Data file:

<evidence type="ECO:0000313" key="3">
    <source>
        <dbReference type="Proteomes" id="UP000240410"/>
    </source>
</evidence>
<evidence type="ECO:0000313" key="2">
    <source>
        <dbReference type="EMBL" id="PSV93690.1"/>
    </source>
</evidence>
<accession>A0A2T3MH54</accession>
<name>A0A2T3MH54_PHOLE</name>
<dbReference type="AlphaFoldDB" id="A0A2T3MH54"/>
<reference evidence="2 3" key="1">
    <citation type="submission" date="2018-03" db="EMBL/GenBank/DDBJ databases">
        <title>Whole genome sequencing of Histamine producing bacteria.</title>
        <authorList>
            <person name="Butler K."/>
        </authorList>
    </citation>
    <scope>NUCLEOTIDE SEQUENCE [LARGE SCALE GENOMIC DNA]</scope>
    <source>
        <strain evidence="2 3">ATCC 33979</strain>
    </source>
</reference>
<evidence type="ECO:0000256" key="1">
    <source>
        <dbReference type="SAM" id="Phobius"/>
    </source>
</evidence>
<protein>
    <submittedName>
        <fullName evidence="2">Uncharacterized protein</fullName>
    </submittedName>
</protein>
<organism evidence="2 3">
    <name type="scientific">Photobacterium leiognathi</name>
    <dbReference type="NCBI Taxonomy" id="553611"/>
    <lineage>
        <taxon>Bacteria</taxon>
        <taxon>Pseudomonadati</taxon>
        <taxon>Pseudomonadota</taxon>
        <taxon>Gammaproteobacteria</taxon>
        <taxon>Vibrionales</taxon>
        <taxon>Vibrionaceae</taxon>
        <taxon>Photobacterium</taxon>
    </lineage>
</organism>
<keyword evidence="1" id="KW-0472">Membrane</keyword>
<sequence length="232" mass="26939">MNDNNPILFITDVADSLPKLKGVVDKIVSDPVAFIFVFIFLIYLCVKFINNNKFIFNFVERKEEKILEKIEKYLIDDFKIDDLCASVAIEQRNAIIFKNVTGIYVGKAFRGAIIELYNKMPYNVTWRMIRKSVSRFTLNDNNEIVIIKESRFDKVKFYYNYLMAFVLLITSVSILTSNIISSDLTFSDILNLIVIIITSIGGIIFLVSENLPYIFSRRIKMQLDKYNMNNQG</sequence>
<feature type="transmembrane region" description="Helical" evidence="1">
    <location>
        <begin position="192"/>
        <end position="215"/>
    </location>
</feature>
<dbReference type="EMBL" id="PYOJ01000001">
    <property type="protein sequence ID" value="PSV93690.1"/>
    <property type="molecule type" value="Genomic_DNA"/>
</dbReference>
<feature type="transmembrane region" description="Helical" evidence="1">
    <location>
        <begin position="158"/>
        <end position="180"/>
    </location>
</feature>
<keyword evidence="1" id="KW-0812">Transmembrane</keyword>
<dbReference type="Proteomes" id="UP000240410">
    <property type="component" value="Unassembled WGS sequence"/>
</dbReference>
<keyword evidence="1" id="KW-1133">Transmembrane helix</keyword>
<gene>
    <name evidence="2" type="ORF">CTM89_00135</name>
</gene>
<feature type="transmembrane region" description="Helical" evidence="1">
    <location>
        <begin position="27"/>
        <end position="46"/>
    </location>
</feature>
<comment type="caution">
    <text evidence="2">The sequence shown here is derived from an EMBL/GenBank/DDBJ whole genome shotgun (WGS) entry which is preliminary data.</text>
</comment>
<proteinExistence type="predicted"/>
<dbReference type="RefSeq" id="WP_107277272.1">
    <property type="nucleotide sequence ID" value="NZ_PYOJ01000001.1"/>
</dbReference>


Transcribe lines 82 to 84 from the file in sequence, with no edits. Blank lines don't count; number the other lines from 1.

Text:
    <text evidence="2">The sequence shown here is derived from an EMBL/GenBank/DDBJ whole genome shotgun (WGS) entry which is preliminary data.</text>
</comment>
<proteinExistence type="predicted"/>